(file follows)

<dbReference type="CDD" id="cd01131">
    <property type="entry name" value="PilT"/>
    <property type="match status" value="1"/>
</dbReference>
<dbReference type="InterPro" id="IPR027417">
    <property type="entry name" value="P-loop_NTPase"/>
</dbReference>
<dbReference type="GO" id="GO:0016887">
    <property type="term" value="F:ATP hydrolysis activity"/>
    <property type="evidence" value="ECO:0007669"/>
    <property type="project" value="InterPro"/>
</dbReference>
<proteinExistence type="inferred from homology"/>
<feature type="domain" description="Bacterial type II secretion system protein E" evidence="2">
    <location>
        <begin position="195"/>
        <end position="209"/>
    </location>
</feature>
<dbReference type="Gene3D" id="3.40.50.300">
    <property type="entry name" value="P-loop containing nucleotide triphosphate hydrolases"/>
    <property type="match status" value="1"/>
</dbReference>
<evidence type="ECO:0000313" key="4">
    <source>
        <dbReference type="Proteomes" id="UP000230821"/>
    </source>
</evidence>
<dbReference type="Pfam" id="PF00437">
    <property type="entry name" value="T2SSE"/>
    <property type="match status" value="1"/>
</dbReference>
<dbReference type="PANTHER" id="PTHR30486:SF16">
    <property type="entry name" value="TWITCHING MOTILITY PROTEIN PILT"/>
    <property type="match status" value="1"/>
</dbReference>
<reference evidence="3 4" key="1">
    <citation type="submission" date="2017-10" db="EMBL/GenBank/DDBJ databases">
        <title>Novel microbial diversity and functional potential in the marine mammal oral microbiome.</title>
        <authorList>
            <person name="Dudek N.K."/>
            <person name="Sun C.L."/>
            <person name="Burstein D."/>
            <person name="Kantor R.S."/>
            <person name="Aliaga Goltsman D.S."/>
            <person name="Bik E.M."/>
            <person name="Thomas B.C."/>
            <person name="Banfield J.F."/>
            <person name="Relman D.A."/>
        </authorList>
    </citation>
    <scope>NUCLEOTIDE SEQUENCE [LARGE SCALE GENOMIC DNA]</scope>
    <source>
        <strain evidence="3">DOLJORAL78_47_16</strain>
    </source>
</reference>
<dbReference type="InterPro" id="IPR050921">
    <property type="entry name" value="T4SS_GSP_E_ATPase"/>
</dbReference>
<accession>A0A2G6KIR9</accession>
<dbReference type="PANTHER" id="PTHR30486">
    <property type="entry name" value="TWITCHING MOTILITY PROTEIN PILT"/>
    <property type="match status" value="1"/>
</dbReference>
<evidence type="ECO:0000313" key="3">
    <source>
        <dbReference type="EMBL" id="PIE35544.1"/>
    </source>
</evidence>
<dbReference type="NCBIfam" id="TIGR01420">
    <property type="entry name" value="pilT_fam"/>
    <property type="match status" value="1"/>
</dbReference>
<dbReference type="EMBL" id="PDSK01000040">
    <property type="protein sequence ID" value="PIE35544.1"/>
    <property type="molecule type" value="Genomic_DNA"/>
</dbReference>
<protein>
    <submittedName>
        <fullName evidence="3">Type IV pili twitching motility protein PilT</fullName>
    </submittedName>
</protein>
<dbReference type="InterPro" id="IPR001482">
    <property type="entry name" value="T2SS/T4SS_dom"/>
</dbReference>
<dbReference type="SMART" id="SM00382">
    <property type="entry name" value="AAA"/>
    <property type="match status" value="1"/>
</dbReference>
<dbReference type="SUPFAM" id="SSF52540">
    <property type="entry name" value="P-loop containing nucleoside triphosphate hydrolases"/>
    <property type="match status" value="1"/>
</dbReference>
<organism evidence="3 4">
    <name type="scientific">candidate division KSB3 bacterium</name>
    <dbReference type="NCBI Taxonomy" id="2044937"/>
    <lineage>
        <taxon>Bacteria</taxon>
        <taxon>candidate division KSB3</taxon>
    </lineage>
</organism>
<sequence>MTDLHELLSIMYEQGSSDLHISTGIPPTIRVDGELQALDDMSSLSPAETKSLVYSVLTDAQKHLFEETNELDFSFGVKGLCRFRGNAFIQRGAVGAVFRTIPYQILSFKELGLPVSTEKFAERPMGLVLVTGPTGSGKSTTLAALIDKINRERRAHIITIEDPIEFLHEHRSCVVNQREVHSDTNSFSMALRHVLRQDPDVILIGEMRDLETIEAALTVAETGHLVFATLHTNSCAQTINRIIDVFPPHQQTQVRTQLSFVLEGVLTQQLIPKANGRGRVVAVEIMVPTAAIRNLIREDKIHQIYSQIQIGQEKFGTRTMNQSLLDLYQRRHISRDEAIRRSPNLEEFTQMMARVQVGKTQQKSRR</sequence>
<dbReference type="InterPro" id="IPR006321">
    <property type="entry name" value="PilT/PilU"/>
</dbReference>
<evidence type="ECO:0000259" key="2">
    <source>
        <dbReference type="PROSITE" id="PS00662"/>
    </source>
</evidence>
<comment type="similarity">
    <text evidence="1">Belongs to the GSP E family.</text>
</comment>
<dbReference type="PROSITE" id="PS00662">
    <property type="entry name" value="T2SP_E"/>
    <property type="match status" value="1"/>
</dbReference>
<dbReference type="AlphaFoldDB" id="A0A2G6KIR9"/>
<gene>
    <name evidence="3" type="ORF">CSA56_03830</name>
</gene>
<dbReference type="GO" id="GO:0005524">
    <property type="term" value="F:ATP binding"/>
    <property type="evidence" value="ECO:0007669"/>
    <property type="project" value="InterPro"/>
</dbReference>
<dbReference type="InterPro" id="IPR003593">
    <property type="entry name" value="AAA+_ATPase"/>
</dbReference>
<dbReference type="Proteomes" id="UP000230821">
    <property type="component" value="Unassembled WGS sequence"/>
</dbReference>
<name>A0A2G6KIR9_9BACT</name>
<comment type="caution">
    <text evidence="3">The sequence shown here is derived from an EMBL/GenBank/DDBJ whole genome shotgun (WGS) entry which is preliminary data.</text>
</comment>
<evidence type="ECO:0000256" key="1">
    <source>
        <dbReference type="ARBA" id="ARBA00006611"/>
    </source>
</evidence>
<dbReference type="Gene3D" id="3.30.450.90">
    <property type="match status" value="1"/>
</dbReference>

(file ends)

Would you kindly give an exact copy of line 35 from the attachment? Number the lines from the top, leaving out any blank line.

    <property type="match status" value="1"/>